Osseointegration

What is Osseointegration?

Osseointegration is a technique in which a titanium implant is inserted in the bone. The implant gradually attaches to the bone and is actually considered as part of the body. A part of the implant comes through the skin and this is where the prosthesis can be screwed on. This eliminates the need of a socket around the stump.

Benefits of an implant:

  • Clients experience longer and better mobility and walking will costs less energy;
  • Better sitting position and therefore fewer back problems;
  • Fewer skin and transpirations problems;
  • Reduced falling risk due to improved surface feeling;
  • The prosthesis can easily be put on and off.

Be aware of the following aspects

At this moment osseointegration is not suitable for all amputees. Certain types of illnesses prevent general suitability for this kind of surgery. An important and aspect of osseointegration, is the permanent opening of the skin (stoma). This stoma must be cleaned with lukewarm water twice a day. It only takes a few minutes, but it is necessary to prevent irritations and infections harming the stump. In some cases, the skin may get irritated at the stoma, which may require extra care or a treatment with antibiotics.

What you need to know:

  • The implant can be more visible through clothing;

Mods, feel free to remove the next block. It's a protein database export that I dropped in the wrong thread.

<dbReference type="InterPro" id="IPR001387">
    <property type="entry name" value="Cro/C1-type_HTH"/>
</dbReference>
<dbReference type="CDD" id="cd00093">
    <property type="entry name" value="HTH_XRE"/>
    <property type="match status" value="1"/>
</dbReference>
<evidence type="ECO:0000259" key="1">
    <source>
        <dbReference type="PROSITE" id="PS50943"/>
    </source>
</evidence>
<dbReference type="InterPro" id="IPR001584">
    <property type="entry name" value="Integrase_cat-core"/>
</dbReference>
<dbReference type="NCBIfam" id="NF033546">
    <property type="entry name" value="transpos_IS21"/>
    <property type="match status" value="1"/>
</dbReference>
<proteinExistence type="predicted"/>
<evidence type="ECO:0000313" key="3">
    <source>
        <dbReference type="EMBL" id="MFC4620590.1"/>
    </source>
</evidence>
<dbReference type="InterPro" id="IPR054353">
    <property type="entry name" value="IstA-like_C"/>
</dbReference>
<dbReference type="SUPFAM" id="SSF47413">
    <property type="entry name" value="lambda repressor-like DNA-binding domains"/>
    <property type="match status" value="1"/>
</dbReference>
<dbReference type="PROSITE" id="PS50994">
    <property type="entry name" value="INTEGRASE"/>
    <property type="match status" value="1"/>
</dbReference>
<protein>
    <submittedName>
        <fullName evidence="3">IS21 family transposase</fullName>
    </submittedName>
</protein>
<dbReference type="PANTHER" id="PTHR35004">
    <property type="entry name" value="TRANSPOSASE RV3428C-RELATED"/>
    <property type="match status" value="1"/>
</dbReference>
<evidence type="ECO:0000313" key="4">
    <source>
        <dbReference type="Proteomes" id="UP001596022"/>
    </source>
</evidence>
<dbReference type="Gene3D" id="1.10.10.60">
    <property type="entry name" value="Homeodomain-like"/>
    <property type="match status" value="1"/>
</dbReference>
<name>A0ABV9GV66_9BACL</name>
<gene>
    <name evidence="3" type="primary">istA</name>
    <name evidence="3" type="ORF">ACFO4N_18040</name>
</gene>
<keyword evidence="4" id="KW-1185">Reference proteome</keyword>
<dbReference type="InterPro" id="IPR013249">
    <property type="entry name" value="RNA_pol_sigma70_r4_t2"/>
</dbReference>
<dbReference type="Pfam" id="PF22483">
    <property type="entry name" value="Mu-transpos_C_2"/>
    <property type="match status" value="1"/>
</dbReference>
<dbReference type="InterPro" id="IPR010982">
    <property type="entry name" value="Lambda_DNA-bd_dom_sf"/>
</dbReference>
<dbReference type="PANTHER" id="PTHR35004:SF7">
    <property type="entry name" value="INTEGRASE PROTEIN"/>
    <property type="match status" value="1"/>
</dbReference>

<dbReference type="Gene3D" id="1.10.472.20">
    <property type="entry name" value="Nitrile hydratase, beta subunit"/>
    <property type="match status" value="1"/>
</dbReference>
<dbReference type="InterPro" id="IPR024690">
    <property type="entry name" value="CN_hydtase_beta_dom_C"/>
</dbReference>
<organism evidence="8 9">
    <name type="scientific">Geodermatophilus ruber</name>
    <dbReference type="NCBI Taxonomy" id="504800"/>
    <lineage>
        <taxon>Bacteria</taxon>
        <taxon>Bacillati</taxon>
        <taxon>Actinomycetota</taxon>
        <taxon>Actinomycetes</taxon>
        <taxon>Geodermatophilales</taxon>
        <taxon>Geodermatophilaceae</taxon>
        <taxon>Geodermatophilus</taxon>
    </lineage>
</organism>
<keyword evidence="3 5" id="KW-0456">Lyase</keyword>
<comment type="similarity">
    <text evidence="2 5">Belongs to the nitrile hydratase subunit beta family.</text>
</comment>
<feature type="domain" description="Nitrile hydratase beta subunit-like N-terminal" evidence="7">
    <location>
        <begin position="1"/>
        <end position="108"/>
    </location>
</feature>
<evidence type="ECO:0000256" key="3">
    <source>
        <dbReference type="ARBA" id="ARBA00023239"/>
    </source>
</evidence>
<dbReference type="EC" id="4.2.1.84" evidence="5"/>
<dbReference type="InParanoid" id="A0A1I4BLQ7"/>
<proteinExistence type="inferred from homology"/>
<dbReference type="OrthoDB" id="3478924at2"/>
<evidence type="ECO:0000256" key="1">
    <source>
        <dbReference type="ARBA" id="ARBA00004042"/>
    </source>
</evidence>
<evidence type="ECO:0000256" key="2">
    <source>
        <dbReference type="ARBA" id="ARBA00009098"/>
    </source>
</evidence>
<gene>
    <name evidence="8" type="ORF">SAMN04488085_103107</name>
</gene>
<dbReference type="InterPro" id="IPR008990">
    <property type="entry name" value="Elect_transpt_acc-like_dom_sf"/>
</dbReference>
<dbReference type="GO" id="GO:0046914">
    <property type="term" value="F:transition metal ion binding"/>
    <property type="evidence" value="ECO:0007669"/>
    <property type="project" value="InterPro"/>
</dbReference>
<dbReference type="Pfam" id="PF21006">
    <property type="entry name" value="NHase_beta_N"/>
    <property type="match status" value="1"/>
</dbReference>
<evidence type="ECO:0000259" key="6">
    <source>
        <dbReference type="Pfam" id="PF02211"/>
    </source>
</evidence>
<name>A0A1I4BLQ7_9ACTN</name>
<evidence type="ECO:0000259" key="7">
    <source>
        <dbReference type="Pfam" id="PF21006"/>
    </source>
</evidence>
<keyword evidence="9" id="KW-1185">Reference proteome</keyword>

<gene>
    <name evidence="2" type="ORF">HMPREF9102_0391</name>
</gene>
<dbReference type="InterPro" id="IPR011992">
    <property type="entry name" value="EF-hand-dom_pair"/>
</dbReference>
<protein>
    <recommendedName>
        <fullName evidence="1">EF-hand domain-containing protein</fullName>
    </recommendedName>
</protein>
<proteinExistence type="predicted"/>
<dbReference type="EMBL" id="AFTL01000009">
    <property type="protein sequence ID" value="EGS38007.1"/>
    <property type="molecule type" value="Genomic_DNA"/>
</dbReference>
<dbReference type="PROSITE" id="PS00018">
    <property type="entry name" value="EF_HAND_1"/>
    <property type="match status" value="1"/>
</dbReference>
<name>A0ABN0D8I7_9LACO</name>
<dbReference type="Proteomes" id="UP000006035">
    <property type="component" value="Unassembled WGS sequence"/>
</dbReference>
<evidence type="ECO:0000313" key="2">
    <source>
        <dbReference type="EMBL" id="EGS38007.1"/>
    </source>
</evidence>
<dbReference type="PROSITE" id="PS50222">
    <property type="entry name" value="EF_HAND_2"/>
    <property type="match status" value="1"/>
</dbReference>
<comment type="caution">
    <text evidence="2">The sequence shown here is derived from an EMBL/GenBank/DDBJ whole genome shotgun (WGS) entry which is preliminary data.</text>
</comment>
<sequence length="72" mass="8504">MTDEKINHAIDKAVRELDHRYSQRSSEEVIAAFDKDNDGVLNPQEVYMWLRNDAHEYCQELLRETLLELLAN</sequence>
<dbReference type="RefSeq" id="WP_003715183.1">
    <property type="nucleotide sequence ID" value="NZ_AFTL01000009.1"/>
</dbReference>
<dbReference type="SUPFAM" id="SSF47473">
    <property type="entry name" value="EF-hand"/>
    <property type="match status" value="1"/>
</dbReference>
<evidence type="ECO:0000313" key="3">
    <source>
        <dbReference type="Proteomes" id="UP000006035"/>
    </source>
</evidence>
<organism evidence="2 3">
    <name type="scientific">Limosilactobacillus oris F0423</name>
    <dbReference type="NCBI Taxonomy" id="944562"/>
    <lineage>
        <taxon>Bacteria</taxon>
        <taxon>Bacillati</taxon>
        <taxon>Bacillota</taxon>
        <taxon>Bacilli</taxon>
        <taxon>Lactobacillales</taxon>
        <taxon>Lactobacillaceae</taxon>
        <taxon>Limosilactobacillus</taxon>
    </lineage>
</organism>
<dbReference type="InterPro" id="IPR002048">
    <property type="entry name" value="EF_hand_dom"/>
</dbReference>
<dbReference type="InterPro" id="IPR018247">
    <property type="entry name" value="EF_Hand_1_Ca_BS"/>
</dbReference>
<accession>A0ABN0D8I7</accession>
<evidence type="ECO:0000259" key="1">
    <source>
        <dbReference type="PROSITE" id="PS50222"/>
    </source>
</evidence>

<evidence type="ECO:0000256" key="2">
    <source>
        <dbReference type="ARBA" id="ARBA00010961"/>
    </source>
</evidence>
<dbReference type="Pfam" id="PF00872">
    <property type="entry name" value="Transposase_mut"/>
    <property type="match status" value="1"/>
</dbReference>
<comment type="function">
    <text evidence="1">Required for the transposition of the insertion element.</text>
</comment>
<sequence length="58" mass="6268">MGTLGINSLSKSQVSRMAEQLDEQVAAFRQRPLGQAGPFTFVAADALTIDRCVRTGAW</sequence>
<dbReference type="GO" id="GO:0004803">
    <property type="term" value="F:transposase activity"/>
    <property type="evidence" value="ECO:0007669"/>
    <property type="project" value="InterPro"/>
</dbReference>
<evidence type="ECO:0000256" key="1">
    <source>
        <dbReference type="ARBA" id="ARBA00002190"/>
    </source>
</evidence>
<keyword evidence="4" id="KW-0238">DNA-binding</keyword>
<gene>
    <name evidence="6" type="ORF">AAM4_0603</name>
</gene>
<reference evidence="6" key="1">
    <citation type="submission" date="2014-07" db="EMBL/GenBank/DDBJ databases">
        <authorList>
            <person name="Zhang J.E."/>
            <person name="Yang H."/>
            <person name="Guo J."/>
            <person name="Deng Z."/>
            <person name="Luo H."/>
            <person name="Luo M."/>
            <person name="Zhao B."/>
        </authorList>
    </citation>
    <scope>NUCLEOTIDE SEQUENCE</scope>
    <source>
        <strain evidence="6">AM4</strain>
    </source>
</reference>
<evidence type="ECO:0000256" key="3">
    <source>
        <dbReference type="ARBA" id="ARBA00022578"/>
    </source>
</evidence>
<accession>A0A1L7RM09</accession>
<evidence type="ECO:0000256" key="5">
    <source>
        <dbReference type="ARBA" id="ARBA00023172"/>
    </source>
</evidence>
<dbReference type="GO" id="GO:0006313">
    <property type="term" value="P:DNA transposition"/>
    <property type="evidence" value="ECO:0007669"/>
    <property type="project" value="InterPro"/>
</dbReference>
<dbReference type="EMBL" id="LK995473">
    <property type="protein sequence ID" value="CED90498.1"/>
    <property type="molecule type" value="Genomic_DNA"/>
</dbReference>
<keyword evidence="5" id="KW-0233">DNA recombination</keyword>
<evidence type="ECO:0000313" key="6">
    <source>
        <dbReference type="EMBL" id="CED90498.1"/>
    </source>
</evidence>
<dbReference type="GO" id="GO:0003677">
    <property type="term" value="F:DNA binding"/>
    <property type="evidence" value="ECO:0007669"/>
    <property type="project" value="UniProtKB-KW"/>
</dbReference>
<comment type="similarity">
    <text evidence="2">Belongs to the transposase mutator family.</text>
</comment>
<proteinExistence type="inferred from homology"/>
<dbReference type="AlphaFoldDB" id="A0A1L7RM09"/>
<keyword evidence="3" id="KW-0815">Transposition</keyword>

• In the first year after the implantation, pain (muscular pain, adhesion pain) often happens. However, the pain will disappear when the stump muscles become stronger and fitter again. To reach this phase requires persistence of the patient;
  • Although it’s seldom, infections and inflammations of the bone can occur. In that case the implant may have to be removed;
  • In case of a heavy fall there is a minor risk of a bone fracture near the implant.
Beenprothese osseointegration

With an osseointegration people can do (nearly) everything again, for instance:

  • Having a shower or a bath
  • Driving
  • Cycling and mountain biking
  • Swimming
  • Sailing and diving
  • Going to the sauna
  • After rehabilitation and gently rebuilding the stump muscles and bone, even more intensive activities may be possible after about 2 years.

Impact and contact sports, such as football, martial arts and skiing are discouraged because of an increased risk of bone fractures. 

Whom is Osseointegration for?

The applications of osseointegration are still developing, and lower leg, arm, hand and finger surgeries will be possible in the future. Due to the risks that may occur in patients with complex health issues, ICON in Motion handles a strict selection procedure. Amputees are suitable for osseointegration if they are physically matured and measure op to the selection criteria. This includes requirements such as healthy physical and mental health, the absence of circulatory system disease or diabetes. Smoking is an absolute no go for osseointegration surgery. Patients must have stopped smoking at least three months before the surgery; after treatment, smoking is not allowed at all.

Do you suffer from pain of a prosthetic fitting?

Are you unable to find a solution with your prosthetist and continue to walk with a poorly fitting prosthesis socket or with pain? Then it is worth asking for a second opinion. A second opinion at Protec is FREE and without obligations and gives you a good insight into your complaints, so that they are a thing of the past as quickly as possible! Protec has a team of experts in the field of leg prostheses. If you are interested in an appointment, which is free of charge, you can make an appointment here at the Protec clinic in Amsterdam, The Netherlands.